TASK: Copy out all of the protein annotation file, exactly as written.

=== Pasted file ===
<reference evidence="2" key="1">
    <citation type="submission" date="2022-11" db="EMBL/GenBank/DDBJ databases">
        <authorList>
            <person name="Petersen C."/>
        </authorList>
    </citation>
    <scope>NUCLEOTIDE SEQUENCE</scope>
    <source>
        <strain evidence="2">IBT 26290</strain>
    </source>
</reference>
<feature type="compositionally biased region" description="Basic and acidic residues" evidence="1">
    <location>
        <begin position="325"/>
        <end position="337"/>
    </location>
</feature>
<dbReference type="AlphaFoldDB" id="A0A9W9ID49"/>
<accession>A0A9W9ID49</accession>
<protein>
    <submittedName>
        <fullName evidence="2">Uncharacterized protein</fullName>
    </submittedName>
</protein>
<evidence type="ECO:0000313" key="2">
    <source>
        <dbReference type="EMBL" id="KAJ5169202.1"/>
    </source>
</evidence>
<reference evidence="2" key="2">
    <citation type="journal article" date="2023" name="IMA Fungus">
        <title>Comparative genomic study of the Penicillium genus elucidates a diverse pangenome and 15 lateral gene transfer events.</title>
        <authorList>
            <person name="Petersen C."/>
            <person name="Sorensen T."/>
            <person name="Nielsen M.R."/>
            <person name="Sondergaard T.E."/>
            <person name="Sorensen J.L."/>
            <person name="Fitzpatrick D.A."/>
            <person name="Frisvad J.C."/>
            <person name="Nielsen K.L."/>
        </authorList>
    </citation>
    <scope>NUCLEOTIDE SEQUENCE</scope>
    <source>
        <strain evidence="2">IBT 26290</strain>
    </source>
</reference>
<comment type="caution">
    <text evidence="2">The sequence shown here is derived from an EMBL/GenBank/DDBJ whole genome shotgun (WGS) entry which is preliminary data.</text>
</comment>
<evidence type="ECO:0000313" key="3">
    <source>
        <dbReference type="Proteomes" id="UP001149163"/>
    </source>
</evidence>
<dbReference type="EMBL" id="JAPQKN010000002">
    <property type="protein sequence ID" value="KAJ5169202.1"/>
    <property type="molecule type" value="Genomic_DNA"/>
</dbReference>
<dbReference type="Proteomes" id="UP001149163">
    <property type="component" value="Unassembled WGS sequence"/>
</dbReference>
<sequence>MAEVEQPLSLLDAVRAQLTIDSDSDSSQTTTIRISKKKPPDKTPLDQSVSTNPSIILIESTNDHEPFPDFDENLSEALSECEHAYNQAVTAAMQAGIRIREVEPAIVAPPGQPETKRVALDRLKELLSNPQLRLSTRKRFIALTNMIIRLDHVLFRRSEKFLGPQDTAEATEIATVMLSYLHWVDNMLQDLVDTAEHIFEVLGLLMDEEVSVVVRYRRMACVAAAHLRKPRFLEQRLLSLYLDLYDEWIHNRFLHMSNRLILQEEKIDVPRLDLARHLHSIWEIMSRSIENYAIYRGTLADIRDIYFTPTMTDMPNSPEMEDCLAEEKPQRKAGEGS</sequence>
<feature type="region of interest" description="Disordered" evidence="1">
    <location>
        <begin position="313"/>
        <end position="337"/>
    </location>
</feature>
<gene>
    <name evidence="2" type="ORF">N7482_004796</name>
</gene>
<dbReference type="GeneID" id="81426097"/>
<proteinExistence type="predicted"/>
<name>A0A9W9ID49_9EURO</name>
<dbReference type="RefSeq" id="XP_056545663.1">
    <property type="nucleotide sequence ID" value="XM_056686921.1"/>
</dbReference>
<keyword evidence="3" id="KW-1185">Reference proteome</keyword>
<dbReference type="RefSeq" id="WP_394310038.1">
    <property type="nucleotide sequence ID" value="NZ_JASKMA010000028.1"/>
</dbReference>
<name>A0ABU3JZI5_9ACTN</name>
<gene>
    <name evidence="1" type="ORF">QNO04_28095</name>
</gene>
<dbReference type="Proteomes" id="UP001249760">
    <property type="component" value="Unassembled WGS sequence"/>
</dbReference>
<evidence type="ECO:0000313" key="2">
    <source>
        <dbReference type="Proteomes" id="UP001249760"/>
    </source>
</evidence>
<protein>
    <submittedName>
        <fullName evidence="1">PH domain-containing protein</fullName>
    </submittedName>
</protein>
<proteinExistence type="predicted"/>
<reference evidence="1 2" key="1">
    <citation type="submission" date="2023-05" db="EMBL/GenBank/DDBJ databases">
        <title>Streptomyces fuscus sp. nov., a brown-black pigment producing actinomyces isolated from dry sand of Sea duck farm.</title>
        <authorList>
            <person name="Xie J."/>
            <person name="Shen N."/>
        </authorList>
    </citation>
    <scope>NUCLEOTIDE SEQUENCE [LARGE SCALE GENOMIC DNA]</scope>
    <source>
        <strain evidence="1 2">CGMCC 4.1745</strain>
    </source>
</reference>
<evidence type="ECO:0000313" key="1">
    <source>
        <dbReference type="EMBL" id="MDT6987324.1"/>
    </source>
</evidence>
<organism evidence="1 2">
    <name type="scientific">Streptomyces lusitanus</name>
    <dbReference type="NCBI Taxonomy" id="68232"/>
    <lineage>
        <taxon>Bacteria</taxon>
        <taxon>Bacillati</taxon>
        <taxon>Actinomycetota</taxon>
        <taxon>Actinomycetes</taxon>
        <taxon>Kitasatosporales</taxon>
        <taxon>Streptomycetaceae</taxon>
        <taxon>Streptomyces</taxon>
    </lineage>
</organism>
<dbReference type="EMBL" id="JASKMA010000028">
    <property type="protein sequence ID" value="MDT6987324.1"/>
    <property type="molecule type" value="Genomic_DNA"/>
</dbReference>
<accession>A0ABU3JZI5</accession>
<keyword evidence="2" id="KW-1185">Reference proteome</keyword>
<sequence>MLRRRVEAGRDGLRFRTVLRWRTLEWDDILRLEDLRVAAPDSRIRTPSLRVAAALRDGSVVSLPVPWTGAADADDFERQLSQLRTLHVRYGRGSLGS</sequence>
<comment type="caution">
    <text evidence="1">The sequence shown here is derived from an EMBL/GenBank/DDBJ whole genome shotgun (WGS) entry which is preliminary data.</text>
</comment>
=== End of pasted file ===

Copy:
<reference evidence="2" key="1">
    <citation type="submission" date="2022-11" db="EMBL/GenBank/DDBJ databases">
        <authorList>
            <person name="Petersen C."/>
        </authorList>
    </citation>
    <scope>NUCLEOTIDE SEQUENCE</scope>
    <source>
        <strain evidence="2">IBT 26290</strain>
    </source>
</reference>
<feature type="compositionally biased region" description="Basic and acidic residues" evidence="1">
    <location>
        <begin position="325"/>
        <end position="337"/>
    </location>
</feature>
<dbReference type="AlphaFoldDB" id="A0A9W9ID49"/>
<accession>A0A9W9ID49</accession>
<protein>
    <submittedName>
        <fullName evidence="2">Uncharacterized protein</fullName>
    </submittedName>
</protein>
<evidence type="ECO:0000313" key="2">
    <source>
        <dbReference type="EMBL" id="KAJ5169202.1"/>
    </source>
</evidence>
<reference evidence="2" key="2">
    <citation type="journal article" date="2023" name="IMA Fungus">
        <title>Comparative genomic study of the Penicillium genus elucidates a diverse pangenome and 15 lateral gene transfer events.</title>
        <authorList>
            <person name="Petersen C."/>
            <person name="Sorensen T."/>
            <person name="Nielsen M.R."/>
            <person name="Sondergaard T.E."/>
            <person name="Sorensen J.L."/>
            <person name="Fitzpatrick D.A."/>
            <person name="Frisvad J.C."/>
            <person name="Nielsen K.L."/>
        </authorList>
    </citation>
    <scope>NUCLEOTIDE SEQUENCE</scope>
    <source>
        <strain evidence="2">IBT 26290</strain>
    </source>
</reference>
<comment type="caution">
    <text evidence="2">The sequence shown here is derived from an EMBL/GenBank/DDBJ whole genome shotgun (WGS) entry which is preliminary data.</text>
</comment>
<evidence type="ECO:0000313" key="3">
    <source>
        <dbReference type="Proteomes" id="UP001149163"/>
    </source>
</evidence>
<dbReference type="EMBL" id="JAPQKN010000002">
    <property type="protein sequence ID" value="KAJ5169202.1"/>
    <property type="molecule type" value="Genomic_DNA"/>
</dbReference>
<dbReference type="Proteomes" id="UP001149163">
    <property type="component" value="Unassembled WGS sequence"/>
</dbReference>
<sequence>MAEVEQPLSLLDAVRAQLTIDSDSDSSQTTTIRISKKKPPDKTPLDQSVSTNPSIILIESTNDHEPFPDFDENLSEALSECEHAYNQAVTAAMQAGIRIREVEPAIVAPPGQPETKRVALDRLKELLSNPQLRLSTRKRFIALTNMIIRLDHVLFRRSEKFLGPQDTAEATEIATVMLSYLHWVDNMLQDLVDTAEHIFEVLGLLMDEEVSVVVRYRRMACVAAAHLRKPRFLEQRLLSLYLDLYDEWIHNRFLHMSNRLILQEEKIDVPRLDLARHLHSIWEIMSRSIENYAIYRGTLADIRDIYFTPTMTDMPNSPEMEDCLAEEKPQRKAGEGS</sequence>
<feature type="region of interest" description="Disordered" evidence="1">
    <location>
        <begin position="313"/>
        <end position="337"/>
    </location>
</feature>
<gene>
    <name evidence="2" type="ORF">N7482_004796</name>
</gene>
<dbReference type="GeneID" id="81426097"/>
<proteinExistence type="predicted"/>
<name>A0A9W9ID49_9EURO</name>
<dbReference type="RefSeq" id="XP_056545663.1">
    <property type="nucleotide sequence ID" value="XM_056686921.1"/>
</dbReference>
<keyword evidence="3" id="KW-1185">Reference proteome</keyword>
<dbReference type="RefSeq" id="WP_394310038.1">
    <property type="nucleotide sequence ID" value="NZ_JASKMA010000028.1"/>
</dbReference>
<name>A0ABU3JZI5_9ACTN</name>
<gene>
    <name evidence="1" type="ORF">QNO04_28095</name>
</gene>
<dbReference type="Proteomes" id="UP001249760">
    <property type="component" value="Unassembled WGS sequence"/>
</dbReference>
<evidence type="ECO:0000313" key="2">
    <source>
        <dbReference type="Proteomes" id="UP001249760"/>
    </source>
</evidence>
<protein>
    <submittedName>
        <fullName evidence="1">PH domain-containing protein</fullName>
    </submittedName>
</protein>
<proteinExistence type="predicted"/>
<reference evidence="1 2" key="1">
    <citation type="submission" date="2023-05" db="EMBL/GenBank/DDBJ databases">
        <title>Streptomyces fuscus sp. nov., a brown-black pigment producing actinomyces isolated from dry sand of Sea duck farm.</title>
        <authorList>
            <person name="Xie J."/>
            <person name="Shen N."/>
        </authorList>
    </citation>
    <scope>NUCLEOTIDE SEQUENCE [LARGE SCALE GENOMIC DNA]</scope>
    <source>
        <strain evidence="1 2">CGMCC 4.1745</strain>
    </source>
</reference>
<evidence type="ECO:0000313" key="1">
    <source>
        <dbReference type="EMBL" id="MDT6987324.1"/>
    </source>
</evidence>
<organism evidence="1 2">
    <name type="scientific">Streptomyces lusitanus</name>
    <dbReference type="NCBI Taxonomy" id="68232"/>
    <lineage>
        <taxon>Bacteria</taxon>
        <taxon>Bacillati</taxon>
        <taxon>Actinomycetota</taxon>
        <taxon>Actinomycetes</taxon>
        <taxon>Kitasatosporales</taxon>
        <taxon>Streptomycetaceae</taxon>
        <taxon>Streptomyces</taxon>
    </lineage>
</organism>
<dbReference type="EMBL" id="JASKMA010000028">
    <property type="protein sequence ID" value="MDT6987324.1"/>
    <property type="molecule type" value="Genomic_DNA"/>
</dbReference>
<accession>A0ABU3JZI5</accession>
<keyword evidence="2" id="KW-1185">Reference proteome</keyword>
<sequence>MLRRRVEAGRDGLRFRTVLRWRTLEWDDILRLEDLRVAAPDSRIRTPSLRVAAALRDGSVVSLPVPWTGAADADDFERQLSQLRTLHVRYGRGSLGS</sequence>
<comment type="caution">
    <text evidence="1">The sequence shown here is derived from an EMBL/GenBank/DDBJ whole genome shotgun (WGS) entry which is preliminary data.</text>
</comment>